Buddhism, Mandalas & House of Cards
I was watching Season 3 of House of Cards when I saw Buddhist monks in episode 7 making a mandala.
According to the Berzin Archives and Wikipedia, "A Mandala is Sanskrit for circle. It is a spiritual and ritual symbol in Hinduism and Buddhism, representing the Universe. Mandalas often exhibit radial balance.
The sand mandalas are unique to Tibetan Buddhism and are supposed to give purification and healing. A great spiritual leader chooses the mandala to be created. Then Monks create a drawing from memory and begin to fill it in with colourful sand. Grains of sand are carefully placed along the drawing with funnels, tubes, and scrapers over a few days, weeks or months. As the monks do this, they recite sacred chants to the divine spirits to meditative music. According to Buddhist scripture, sand mandalas transmit positive energy to the environment and the to the people who view them. Once it’s completed, the mandala is blessed and the sand is swept away, first broken in half with grey sand and then slowly from outward to in, sweeping the sand into a mesh of grey particles and then it is disposed of in water in what’s called a “Dissolution Ceremony.”
At its base, the ritual of constructing and dismantling a mandala represents the transitory nature of life, the way things can be at once present and then removed and just because it’s been removed, doesn’t mean it wasn’t once there."
So first I wanted to marvel at the writers of House of Cards of thinking to bring it in. A power couple who have had terrible strife till now renew their vows in this episode. The mandala seems to have healed them. It also shows the passage of time since a month passes by and the monks come and go. It shows how Frank is so busy with his work that he is unable to see the beauty in it. And Claire goes so close that she almost ruins the mandala, as she does with all her decisions in season 3. It also shows how both of them are struggling to leave a legacy and how right under their nose Buddhism is teaching them that nothing is permanent. Life, our legacies and our desires are all temporary. It was a beautiful way of showing a dichotomy of a power couple against a spiritual message.
The sand mandala made me realise something about myself as well.
All these years I’ve been struggling to leave a legacy for my daughter. Maybe even for my generations to come. I have been working hard to etch things in bestselling paperbacks that has fed my ego and burst my bubble many a time.
I wanted to say I’m truly successful at what I’ve tried to do. I’ve achieved what I set out to be. I have miles to go because the legacy is not done yet. So much more work to be done. So much more writing before I die.
And in that moment when the mandala was done, I could feel that the Monks would be proud. What an achievement. Back breaking work over a month to put tiny grains of sand to make the most incredible and beautiful piece of art ever. And within a single stroke of breath the Dissolution Ceremony began and the piece of work, was all gone.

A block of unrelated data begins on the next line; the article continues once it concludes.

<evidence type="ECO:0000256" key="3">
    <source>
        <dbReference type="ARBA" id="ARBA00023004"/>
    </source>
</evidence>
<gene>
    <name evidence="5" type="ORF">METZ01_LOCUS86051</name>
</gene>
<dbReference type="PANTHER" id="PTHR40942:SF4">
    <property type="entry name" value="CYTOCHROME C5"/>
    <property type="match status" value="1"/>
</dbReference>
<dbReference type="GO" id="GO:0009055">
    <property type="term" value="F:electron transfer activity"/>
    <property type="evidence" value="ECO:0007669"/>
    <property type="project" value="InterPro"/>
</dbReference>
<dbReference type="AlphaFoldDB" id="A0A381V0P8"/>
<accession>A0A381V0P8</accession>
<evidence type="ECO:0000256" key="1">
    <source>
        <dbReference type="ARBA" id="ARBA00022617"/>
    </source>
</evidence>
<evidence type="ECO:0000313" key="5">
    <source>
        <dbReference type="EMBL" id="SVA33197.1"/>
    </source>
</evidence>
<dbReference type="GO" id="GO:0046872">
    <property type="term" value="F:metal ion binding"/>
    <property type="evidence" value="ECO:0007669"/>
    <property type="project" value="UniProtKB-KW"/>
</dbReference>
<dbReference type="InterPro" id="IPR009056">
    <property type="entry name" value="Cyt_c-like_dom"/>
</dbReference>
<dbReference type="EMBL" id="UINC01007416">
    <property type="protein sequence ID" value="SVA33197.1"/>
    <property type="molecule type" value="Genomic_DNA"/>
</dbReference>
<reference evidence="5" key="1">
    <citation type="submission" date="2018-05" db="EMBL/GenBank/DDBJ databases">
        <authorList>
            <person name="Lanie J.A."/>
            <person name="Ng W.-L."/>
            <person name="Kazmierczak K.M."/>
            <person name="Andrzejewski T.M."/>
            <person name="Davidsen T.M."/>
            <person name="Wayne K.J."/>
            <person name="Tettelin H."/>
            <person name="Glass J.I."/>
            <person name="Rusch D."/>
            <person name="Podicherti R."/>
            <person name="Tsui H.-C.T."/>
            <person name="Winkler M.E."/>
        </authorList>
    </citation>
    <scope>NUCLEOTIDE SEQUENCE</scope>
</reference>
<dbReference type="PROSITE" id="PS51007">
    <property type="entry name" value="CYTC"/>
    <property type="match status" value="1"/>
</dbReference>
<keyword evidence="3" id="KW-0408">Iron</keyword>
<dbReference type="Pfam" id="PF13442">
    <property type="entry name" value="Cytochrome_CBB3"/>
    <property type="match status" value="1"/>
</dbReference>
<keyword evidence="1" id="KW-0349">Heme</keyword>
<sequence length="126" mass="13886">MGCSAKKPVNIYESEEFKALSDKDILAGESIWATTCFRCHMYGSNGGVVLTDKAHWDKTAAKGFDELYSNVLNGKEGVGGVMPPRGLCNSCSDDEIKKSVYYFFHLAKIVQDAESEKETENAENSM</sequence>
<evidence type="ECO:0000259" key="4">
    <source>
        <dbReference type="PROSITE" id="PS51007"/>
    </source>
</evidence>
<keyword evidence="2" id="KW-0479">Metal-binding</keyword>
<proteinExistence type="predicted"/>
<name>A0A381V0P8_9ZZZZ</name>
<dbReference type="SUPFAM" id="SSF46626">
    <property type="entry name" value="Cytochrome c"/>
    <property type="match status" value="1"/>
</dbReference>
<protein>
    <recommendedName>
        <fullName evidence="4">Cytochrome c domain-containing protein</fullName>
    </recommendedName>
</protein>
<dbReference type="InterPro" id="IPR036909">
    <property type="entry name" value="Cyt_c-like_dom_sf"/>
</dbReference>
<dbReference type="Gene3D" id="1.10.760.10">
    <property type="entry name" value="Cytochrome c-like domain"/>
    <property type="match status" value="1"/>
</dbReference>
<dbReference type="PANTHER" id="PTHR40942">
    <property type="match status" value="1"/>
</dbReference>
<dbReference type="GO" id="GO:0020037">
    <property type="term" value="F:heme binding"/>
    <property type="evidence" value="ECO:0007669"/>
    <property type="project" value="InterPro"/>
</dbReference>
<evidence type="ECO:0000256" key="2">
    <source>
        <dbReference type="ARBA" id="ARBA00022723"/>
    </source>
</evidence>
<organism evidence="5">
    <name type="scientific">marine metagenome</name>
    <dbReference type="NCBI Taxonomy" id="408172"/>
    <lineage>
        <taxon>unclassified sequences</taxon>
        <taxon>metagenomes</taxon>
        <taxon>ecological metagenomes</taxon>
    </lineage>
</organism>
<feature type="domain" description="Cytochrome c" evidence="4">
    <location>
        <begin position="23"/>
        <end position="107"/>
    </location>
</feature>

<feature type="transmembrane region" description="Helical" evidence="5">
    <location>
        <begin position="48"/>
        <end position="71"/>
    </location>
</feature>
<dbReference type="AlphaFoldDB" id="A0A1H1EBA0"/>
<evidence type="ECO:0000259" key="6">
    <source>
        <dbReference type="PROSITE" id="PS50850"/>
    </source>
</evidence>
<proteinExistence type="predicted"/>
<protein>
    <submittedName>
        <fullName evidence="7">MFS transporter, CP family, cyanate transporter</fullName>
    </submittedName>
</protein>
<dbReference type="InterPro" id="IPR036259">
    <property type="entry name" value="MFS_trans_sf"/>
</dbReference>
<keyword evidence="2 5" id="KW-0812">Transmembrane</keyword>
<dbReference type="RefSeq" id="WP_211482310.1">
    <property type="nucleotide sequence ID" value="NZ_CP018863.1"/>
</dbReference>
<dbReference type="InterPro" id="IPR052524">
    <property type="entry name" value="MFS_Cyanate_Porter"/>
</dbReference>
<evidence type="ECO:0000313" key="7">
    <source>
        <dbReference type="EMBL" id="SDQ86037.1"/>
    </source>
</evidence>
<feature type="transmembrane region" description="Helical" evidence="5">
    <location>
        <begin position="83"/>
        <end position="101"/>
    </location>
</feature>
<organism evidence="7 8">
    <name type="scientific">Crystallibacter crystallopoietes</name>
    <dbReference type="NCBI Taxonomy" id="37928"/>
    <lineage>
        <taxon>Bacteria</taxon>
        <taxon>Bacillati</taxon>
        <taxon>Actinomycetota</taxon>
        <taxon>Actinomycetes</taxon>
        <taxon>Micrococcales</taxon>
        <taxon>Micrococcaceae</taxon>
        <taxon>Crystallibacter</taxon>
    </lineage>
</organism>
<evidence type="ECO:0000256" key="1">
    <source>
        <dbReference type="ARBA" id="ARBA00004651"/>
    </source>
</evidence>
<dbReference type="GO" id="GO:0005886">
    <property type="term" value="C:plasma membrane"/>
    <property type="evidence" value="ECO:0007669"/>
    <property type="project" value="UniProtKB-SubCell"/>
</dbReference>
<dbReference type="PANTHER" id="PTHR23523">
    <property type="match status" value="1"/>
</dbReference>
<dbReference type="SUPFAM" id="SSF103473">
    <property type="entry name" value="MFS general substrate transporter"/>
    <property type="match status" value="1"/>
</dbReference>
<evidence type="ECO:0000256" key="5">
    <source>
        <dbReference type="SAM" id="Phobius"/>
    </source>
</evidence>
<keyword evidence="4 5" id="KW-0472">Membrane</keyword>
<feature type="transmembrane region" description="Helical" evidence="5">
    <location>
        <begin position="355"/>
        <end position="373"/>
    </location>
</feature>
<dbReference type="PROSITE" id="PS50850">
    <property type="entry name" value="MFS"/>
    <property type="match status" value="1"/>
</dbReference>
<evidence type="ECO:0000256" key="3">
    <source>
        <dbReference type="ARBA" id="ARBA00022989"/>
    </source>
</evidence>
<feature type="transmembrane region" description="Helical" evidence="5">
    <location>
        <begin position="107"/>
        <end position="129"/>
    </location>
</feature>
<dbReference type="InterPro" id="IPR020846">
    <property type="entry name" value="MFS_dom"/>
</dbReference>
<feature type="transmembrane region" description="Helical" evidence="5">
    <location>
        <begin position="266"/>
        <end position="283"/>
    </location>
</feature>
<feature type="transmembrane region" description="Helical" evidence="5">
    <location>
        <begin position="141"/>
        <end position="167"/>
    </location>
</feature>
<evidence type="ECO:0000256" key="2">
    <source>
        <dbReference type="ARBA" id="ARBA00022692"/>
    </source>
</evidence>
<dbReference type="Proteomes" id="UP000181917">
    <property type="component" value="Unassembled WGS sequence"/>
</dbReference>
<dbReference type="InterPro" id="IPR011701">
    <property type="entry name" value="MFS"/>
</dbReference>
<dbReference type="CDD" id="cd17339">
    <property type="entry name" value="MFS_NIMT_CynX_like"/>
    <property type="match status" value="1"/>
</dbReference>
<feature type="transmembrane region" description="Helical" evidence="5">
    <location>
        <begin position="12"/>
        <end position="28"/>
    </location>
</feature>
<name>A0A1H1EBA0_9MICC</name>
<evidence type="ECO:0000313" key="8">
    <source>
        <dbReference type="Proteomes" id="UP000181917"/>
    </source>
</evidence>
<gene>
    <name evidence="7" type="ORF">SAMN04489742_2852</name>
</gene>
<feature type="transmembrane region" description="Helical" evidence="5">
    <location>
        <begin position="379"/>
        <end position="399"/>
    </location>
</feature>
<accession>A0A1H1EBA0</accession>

And I looked at all my six books. Why the hell was I so proud of them? What legacy was I even thinking about? It was important that I did the work. But one should never hold on to the pride of doing it. A Mandala represents wholeness, a cosmic diagram reminding us of our relation to infinity, extending beyond and within our bodies and minds.
When Monks can stand and chant while they see their hard work of a beautiful creation turning to ash, I needed to realise that I was just a small part of this Universe. I must extend myself beyond my creations, a legacy and my ego, to go beyond my body and mind to be one with infinity.
The Dissolution Ceremony of the Mandala shows nothing is permanent. Nothing is ever lasting. Nothing is going to remain forever. Not even this moment.
That piece of work was made to heal you at that time. It gave you a sense of purpose, reason, love, belonging, identity. And we must realise and understand after a single moment of breath, it is all gone. It was important at that time. But you cannot hold on to it forever. The accolades, the dissent, the brick bats, the anger, the praise, the love, the hate for what you created, what you believed was wonderful and what you thought was permanent is nothing but a moment that was given to you to realise and then extend beyond.
The meaning of a mandala is that which encircles a centre. What is our centre? Our ego? Our spiritual being? Our love? Maybe it is our “nothingness.” We came from nothing and we will become nothing. There is no such thing as a legacy. That’s just history.
Does that mean we stop working? Not at all. Because we need to do the things that we’ve been chosen to do. That book I’m working on. That presentation you just finished. That child you just fed. That art that you just completed. They were all necessary. As long as you know that it’s not what defines you.It's what Lord Krishna says in the Gita about Nishkarm Yoga. "Doing your work without expectations."
So I realised long after I finished watching the show that we can do our best every day and then let it be. I know we’ve heard it one million times. But in this we must not let our ego come in. And we must know how to let the beautiful thing we made, worked on and created be free. If it stops meaning anything, if we stop asking for “what we deserve” and stop wondering “why we’re not getting” things or pained by “what is happening to us” then we have truly understood the meaning of the mandala, of the essence of life and of who we really are.That was my spiritual awakening. Let me know about yours.